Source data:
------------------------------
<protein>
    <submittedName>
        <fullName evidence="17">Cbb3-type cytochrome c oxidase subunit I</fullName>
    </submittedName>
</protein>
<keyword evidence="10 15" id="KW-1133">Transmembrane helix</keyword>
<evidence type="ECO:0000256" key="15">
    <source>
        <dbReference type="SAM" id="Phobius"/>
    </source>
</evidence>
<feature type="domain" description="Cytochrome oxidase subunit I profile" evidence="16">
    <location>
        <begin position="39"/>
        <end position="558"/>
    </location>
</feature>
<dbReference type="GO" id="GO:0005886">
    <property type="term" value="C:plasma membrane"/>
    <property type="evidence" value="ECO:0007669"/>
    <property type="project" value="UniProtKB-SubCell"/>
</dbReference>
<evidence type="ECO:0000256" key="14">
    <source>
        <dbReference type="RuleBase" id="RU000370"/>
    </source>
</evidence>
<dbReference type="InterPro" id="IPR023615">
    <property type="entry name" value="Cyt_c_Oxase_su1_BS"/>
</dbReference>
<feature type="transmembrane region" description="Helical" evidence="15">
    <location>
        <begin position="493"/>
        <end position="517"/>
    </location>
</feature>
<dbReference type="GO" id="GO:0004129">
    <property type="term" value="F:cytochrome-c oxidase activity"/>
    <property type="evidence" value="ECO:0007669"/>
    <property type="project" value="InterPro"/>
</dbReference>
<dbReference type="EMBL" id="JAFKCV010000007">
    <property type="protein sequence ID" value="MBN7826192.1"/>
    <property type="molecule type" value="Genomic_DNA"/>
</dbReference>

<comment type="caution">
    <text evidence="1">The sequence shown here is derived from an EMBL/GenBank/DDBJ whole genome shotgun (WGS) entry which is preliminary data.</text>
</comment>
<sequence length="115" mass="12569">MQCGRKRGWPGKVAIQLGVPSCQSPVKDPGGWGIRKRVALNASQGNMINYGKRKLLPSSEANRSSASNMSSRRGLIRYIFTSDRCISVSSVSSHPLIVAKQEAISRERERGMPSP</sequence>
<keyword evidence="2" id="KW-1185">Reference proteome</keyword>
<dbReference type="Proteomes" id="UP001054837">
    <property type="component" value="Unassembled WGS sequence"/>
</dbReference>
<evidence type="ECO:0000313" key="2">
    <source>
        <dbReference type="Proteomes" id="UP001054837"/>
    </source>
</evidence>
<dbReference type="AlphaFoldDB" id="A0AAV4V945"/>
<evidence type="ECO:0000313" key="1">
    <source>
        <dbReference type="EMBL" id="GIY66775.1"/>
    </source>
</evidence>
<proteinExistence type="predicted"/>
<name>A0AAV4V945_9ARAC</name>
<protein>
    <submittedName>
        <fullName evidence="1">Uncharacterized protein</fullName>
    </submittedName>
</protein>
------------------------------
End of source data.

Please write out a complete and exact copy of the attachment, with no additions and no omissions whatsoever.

<protein>
    <submittedName>
        <fullName evidence="17">Cbb3-type cytochrome c oxidase subunit I</fullName>
    </submittedName>
</protein>
<keyword evidence="10 15" id="KW-1133">Transmembrane helix</keyword>
<evidence type="ECO:0000256" key="15">
    <source>
        <dbReference type="SAM" id="Phobius"/>
    </source>
</evidence>
<feature type="domain" description="Cytochrome oxidase subunit I profile" evidence="16">
    <location>
        <begin position="39"/>
        <end position="558"/>
    </location>
</feature>
<dbReference type="GO" id="GO:0005886">
    <property type="term" value="C:plasma membrane"/>
    <property type="evidence" value="ECO:0007669"/>
    <property type="project" value="UniProtKB-SubCell"/>
</dbReference>
<evidence type="ECO:0000256" key="14">
    <source>
        <dbReference type="RuleBase" id="RU000370"/>
    </source>
</evidence>
<dbReference type="InterPro" id="IPR023615">
    <property type="entry name" value="Cyt_c_Oxase_su1_BS"/>
</dbReference>
<feature type="transmembrane region" description="Helical" evidence="15">
    <location>
        <begin position="493"/>
        <end position="517"/>
    </location>
</feature>
<dbReference type="GO" id="GO:0004129">
    <property type="term" value="F:cytochrome-c oxidase activity"/>
    <property type="evidence" value="ECO:0007669"/>
    <property type="project" value="InterPro"/>
</dbReference>
<dbReference type="EMBL" id="JAFKCV010000007">
    <property type="protein sequence ID" value="MBN7826192.1"/>
    <property type="molecule type" value="Genomic_DNA"/>
</dbReference>

<comment type="caution">
    <text evidence="1">The sequence shown here is derived from an EMBL/GenBank/DDBJ whole genome shotgun (WGS) entry which is preliminary data.</text>
</comment>
<sequence length="115" mass="12569">MQCGRKRGWPGKVAIQLGVPSCQSPVKDPGGWGIRKRVALNASQGNMINYGKRKLLPSSEANRSSASNMSSRRGLIRYIFTSDRCISVSSVSSHPLIVAKQEAISRERERGMPSP</sequence>
<keyword evidence="2" id="KW-1185">Reference proteome</keyword>
<dbReference type="Proteomes" id="UP001054837">
    <property type="component" value="Unassembled WGS sequence"/>
</dbReference>
<evidence type="ECO:0000313" key="2">
    <source>
        <dbReference type="Proteomes" id="UP001054837"/>
    </source>
</evidence>
<dbReference type="AlphaFoldDB" id="A0AAV4V945"/>
<evidence type="ECO:0000313" key="1">
    <source>
        <dbReference type="EMBL" id="GIY66775.1"/>
    </source>
</evidence>
<proteinExistence type="predicted"/>
<name>A0AAV4V945_9ARAC</name>
<protein>
    <submittedName>
        <fullName evidence="1">Uncharacterized protein</fullName>
    </submittedName>
</protein>